Mr Kerry opened the two-day ‘Our Ocean’ conference at the State Department on Monday with a call for all nations to move beyond talks and studies to taking specific steps toward a global agreement to protect the oceans.

“We are not going to meet this challenge unless the community of nations comes together around a single comprehensive global ocean strategy,” he said.

Joining Mr Kerry was Kiribati President Anote Tong, who said the small Pacific nation would ban commercial fishing from its Phoenix Islands Protected Area by January 1.

Read the full article on Radio Australia
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Pacific Nation Bans Fishing in One of World’s Largest Marine Parks

Kiribati announces “very significant” step at U.S. Our Ocean conference.

A tiny island nation that controls a vast area of the Pacific Ocean has announced it will ban all commercial fishing in a massive marine park that is the size of California.

Anote Tong, the president of Kiribati—a chain of islands about halfway between Hawaii and Fiji—announced Monday that commercial fishing will end in the country’s Phoenix Islands Protected Area on January 1, 2015.

“We will also close the area around the southern Line Islands to commercial fishing to allow the area to recover,” said Tong, who spoke at the Our Ocean conference hosted by the U.S. State Department in Washington, D.C. The southern Line Islands also will be closed to fishing by the beginning of next year.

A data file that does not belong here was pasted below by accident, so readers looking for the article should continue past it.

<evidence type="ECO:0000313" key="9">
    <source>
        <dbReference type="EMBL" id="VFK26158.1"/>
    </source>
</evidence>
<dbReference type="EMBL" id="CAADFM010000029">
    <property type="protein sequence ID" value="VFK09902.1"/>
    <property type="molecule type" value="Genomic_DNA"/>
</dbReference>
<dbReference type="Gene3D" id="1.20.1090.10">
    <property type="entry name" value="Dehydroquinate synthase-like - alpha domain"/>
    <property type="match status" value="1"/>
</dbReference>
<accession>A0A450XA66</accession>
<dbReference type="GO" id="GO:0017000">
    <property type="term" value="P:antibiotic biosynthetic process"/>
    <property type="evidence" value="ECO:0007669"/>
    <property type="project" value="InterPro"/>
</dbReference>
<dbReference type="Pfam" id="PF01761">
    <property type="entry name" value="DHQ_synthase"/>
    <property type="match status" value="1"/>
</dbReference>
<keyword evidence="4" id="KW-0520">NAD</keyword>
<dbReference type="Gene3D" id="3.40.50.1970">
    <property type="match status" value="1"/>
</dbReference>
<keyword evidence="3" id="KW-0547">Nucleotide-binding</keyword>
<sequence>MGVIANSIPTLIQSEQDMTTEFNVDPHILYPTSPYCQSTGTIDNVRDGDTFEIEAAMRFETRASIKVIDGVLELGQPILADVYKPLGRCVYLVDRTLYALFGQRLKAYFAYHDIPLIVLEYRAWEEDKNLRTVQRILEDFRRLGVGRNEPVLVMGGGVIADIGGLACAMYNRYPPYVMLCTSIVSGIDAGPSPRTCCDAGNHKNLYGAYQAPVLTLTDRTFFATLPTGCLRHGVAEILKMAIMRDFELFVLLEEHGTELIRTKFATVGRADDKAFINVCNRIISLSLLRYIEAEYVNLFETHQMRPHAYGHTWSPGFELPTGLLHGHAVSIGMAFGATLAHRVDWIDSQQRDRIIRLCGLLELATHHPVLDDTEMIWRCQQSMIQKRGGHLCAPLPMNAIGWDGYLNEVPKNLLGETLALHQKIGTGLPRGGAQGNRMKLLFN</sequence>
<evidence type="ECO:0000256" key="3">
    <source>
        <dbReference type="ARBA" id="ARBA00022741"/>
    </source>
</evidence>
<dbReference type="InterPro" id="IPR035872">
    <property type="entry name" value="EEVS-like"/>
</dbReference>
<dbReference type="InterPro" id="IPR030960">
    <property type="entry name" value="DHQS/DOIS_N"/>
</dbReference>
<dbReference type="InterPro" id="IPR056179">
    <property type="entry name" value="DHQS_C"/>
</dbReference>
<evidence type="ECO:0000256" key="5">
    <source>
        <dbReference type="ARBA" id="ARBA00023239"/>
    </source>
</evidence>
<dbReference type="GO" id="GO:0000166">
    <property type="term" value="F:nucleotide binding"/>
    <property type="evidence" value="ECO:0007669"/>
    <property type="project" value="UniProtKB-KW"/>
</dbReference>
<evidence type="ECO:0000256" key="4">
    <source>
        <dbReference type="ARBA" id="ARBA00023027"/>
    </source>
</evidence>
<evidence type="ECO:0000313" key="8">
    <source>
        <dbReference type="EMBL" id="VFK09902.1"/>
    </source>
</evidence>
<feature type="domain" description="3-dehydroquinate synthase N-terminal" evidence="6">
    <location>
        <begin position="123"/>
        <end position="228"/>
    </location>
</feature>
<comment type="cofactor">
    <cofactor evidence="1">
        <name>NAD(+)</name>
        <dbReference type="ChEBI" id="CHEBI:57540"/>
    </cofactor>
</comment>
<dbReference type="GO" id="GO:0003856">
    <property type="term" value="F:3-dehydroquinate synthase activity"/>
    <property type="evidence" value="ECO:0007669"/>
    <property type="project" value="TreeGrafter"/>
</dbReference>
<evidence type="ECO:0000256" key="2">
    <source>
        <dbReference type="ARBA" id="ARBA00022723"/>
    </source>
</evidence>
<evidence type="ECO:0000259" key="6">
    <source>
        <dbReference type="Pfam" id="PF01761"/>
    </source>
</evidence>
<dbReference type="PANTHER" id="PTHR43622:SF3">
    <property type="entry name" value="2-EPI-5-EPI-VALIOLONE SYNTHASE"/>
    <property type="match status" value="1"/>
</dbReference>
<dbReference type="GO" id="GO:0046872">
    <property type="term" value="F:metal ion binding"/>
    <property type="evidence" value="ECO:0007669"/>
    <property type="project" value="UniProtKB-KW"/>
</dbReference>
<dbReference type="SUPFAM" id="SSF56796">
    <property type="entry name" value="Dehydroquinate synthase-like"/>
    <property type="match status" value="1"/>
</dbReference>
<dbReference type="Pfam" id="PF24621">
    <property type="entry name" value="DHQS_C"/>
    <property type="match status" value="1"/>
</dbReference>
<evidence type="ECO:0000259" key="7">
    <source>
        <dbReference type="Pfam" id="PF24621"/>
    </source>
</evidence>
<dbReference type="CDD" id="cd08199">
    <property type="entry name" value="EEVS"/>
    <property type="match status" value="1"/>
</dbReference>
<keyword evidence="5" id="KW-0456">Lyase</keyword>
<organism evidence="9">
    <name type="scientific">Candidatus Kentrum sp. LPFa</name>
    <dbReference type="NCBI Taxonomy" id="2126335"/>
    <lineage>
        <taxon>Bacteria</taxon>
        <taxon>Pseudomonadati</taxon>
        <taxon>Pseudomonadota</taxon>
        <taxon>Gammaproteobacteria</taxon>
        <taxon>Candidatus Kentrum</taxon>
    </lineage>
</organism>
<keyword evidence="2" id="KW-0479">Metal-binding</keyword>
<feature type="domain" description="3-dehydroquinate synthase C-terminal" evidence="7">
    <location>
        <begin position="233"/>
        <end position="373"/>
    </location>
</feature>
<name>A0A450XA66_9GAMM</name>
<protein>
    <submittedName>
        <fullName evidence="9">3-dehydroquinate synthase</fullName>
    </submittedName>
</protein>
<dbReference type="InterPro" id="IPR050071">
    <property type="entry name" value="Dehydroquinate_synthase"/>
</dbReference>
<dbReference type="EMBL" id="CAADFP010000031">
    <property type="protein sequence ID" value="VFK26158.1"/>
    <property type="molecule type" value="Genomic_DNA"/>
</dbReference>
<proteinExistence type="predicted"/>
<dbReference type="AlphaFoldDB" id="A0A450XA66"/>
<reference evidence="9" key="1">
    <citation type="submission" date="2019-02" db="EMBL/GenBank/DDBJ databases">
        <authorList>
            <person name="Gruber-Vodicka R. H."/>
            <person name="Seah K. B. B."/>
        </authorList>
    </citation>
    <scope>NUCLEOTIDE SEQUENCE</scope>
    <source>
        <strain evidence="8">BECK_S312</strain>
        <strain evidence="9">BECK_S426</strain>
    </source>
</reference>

The Phoenix Islands and the southern Line Islands represent some of the most pristine coral reef archipelagos in the Pacific, says National Geographic Explorer-in-Residence Enric Sala, who led the first underwater expedition to the five uninhabited southern Line Islands in 2009 as part of National Geographic’s Pristine Seas project.

Sala’s team of scientists found healthy coral reefs, abundant predator populations, and pristine lagoons carpeted with giant clams and shark nurseries.

Read more: National Geographic Daily News

US ocean reserve extension welcomed

Kiribati’s President Anote Tong has welcomed U.S President Barack Obama’s announcement to put a broad swath of the central Pacific off limits to fishing, energy exploration and other activities.

The United States, Palau, the Cook Islands, and the Bahamas unveiled their plans on Tuesday, following Kiribati’s announcement on Monday that commercial fishing would end in the Phoenix Islands Protected Area at the end of the year.

Under the US plan, the Pacific Remote Islands Marine National Monument would be expanded from almost 225,000 square kilometres to more than 2 million square kilometres – all of it adjacent to seven islands and atolls controlled by the United States.

It will include waters up to 370 kilometres offshore from these US territories.

President Tong says the decision is great news for the Pacific.

Read full story on Radio New Zealand International
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President of Kiribati Anote Tong on climate change: “It’s too late for us” on CNN’s Fareed Zakaria GPS

CNN’s FAREED ZAKARIA GPS features an interview with Anote Tong, President of Kiribati. Tong speaks with Fareed about how climate change is critically effecting the island nation, and what role America plays in the debate.

On the subject of America’s role in the climate change debate, Tong said to Fareed, “Let me make the point that whatever is agreed within the United States today, with China, it will not have a bearing on our future, because already, it’s too late for us.  And so we are that canary.  But hopefully, that experience will send a very strong message that we might be on the front line today, but others will be on the front line next – and the next and the next.”

Read more